“The cervical Pap smear has a known clinical benefit supported by extensive clinical studies over many years,” Cummings says. “Its scientific ability to screen for cervical cancer is unquestioned.” The nipple aspiration test has no such evidence supporting it, he attests.

In addition, Lerner explains that if a Pap smear shows abnormal cells of the cervix, there are follow-up procedures that can be done to try to identify the location of those cells, after which a biopsy of the area is possible. With a breast nipple aspirate, if there are abnormal cells, the test does not target where those cells are coming from, so a biopsy may not be possible. Moreover, while the risk of abnormal cervical cells progressing to cancer is known, the risk of abnormal breast cells progressing to cancer is not.

Lerner says the test may produce results that are falsely positive or falsely negative. “False positives are possible because cells can be damaged in the aspiration process and look abnormal,” he notes. “We are even more concerned about false negatives,” he adds. Companies acknowledge that over 90% of their fluid samples may contain either very scant cells or no cells at all. Yet the companies call such results “diagnostically useful” and even conclude that a patient is healthy based on a cell-free sample, he says. “The test may be missing cancers and giving women dangerous false assurance,” Lerner says.

Mammography Still the Best

The mammogram can be uncomfortable for the woman being screened because it compresses the breast to flatten out the breast tissue and increase the clarity of the X-ray image. Still, FDA is not alone in believing that mammography is the most effective method for screening for breast cancer. Other organizations agree, including the American Cancer Society, the American College of Radiology (the professional society of physicians who specialize in medical imaging) and the National Cancer Institute, a division of the National Institutes of Health.

The National Cancer Institute states that screening mammography can help reduce the number of deaths from breast cancer among women ages 40 to 70. The National Comprehensive Cancer Network (NCCN) 2013 guidelines state that the clinical utility of nipple aspiration is still being evaluated and that it should not be used as a breast cancer screening technique.

FDA recommends that women who have received a nipple aspirate test as a form of breast cancer screening should also have a mammogram according to screening guidelines or as recommended by their doctor, and should talk to their health care professional about whether additional tests are needed.

“The bottom line is that women should not rely solely on these nipple aspirate tests for the screening or diagnosis of breast cancer, “Lerner says. “Mammography is still the gold standard.”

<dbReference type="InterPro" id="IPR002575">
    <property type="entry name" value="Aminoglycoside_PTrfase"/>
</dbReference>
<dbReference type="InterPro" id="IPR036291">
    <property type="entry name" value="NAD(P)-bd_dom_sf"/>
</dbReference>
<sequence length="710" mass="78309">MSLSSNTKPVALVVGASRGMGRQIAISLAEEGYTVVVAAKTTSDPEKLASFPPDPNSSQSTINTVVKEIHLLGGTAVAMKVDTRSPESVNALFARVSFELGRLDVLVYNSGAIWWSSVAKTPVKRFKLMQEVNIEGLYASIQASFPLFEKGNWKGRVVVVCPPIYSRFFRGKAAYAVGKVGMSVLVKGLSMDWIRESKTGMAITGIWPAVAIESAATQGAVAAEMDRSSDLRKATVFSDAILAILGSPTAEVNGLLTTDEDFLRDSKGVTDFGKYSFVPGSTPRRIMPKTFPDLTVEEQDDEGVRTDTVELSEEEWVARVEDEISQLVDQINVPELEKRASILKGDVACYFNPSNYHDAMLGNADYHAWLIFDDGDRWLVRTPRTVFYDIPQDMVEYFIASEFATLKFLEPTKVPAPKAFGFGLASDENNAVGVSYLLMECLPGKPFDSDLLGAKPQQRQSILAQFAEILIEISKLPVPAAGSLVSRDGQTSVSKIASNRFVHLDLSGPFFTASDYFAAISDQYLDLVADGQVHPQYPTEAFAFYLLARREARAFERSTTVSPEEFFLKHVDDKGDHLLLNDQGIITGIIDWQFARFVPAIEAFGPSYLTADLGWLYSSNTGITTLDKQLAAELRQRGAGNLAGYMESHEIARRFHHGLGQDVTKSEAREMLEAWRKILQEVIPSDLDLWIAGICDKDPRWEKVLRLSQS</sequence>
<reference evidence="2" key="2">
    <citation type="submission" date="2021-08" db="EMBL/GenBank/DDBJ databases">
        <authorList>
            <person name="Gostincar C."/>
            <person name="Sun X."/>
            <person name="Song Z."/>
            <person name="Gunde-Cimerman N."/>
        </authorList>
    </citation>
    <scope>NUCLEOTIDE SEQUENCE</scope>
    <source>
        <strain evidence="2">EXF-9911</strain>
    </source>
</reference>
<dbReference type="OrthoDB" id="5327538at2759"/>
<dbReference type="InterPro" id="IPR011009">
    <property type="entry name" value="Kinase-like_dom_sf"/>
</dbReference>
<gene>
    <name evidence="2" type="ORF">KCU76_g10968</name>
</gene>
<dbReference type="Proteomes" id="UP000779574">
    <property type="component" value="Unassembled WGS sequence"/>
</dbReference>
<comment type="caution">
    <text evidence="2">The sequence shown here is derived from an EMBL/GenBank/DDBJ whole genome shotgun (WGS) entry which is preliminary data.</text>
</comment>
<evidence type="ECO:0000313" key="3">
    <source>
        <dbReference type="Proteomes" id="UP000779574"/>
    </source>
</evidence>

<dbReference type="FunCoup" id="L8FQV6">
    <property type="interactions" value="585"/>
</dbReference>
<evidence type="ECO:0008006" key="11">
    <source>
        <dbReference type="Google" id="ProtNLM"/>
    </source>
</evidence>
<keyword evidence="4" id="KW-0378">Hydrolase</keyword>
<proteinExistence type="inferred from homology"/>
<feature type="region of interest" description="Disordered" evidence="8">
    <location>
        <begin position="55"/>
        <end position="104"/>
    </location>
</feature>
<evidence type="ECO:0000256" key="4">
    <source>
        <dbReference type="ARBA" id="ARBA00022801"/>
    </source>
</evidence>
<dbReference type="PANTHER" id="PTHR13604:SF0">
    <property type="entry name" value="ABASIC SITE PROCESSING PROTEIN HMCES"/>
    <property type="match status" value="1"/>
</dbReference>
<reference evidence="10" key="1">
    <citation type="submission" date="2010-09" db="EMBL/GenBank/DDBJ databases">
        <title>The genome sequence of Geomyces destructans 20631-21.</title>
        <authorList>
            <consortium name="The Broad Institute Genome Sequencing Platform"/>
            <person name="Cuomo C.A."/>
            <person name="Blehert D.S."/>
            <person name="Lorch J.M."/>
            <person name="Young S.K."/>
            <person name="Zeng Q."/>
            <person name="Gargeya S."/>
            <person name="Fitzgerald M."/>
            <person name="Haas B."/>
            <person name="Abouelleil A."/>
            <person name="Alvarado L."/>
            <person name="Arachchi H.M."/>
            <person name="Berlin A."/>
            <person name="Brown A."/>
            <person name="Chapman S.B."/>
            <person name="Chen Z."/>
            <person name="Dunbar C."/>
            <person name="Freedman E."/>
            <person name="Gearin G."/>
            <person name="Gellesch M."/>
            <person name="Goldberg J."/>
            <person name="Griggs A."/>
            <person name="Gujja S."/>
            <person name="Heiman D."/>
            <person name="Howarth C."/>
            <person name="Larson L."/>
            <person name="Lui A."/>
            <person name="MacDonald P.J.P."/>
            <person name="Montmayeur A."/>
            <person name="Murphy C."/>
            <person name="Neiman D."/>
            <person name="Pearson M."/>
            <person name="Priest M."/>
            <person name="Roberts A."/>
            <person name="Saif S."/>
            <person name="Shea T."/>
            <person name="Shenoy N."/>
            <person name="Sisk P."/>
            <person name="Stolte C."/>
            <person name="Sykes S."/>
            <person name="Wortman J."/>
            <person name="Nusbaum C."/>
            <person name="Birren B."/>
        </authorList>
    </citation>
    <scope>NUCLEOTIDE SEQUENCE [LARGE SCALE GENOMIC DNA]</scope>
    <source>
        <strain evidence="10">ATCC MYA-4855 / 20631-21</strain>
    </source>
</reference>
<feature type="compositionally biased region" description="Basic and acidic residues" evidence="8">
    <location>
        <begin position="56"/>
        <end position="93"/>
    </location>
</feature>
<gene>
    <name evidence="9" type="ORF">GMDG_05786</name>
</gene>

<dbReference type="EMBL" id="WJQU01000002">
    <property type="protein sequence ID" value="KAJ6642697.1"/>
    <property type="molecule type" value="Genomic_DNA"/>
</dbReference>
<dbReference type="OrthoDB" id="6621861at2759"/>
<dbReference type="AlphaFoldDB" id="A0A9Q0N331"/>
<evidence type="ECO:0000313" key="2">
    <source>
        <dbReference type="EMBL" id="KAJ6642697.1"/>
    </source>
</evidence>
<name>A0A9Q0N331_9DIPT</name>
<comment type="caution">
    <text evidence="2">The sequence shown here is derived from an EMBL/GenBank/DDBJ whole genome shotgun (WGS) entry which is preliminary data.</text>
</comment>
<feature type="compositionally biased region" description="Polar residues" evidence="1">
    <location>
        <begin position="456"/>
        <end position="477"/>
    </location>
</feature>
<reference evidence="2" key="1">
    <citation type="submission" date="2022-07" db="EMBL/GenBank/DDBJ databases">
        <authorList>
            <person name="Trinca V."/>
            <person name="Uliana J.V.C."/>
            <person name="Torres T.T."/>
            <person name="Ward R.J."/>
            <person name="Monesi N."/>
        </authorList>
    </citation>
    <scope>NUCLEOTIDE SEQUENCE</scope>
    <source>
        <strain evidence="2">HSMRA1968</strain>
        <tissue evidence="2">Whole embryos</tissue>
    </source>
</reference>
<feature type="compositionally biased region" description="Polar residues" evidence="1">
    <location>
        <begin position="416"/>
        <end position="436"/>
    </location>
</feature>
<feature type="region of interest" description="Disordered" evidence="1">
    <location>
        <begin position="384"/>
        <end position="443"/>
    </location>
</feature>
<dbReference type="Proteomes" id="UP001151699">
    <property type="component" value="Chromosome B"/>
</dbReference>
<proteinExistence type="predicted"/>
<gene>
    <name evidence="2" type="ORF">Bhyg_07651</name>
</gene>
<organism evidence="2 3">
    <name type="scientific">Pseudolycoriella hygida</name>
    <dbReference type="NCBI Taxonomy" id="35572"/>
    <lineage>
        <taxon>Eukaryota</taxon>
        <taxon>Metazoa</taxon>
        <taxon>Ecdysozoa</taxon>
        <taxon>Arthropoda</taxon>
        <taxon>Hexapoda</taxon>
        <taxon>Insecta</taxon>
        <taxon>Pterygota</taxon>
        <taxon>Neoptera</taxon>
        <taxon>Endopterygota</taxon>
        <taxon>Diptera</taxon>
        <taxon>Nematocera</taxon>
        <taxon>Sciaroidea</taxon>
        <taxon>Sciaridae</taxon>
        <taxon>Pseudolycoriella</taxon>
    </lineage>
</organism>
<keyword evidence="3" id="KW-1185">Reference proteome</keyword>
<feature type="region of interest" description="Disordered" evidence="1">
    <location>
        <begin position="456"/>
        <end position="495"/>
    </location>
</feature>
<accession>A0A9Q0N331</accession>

This article appears on FDA’s Consumer Updates page, which features the latest on all FDA-regulated products.

Dec. 12, 2013

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Consumers shopping for coverage outside the marketplaces may be confused by mix of plans offered

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Illustration: Steve Goodwin/7rains

Illustration: Steve Goodwin/7rains

By Michelle Andrews

The state health insurance marketplaces that opened Oct. 1 give consumers who are looking for coverage on the individual market a whole new way to shop for health plans.

At the same time, health insurance brokers and insurers will also continue to sell plans directly to customers. Sorting out who’s selling what can be confusing.

What’s more, some brokers and insurers will not just sell policies that are outside the marketplaces. They may also offer marketplace plans and their customers may be eligible for subsidies for those marketplace plans. While shoppers can find good coverage going any of these routes, the plans and services offered may differ in important ways.

The Affordable Care Act has fundamentally changed the market for individual health insurance. In the past, insurers held nearly all the cards. In most states, they could turn applicants for coverage down if they had even minor pre-existing medical conditions.

The plans that were offered typically failed to cover common conditions such as pregnancy, and insurers generally faced few restrictions on the premiums they charged.

Starting in January, the individual market – including policies sold on the marketplaces and outside them — will become much more consumer-friendly and consistent. Insurers will no longer be allowed to deny coverage to people who are sick, and premiums will only be permitted to vary based on a few factors, including age, tobacco use, family size and where someone lives.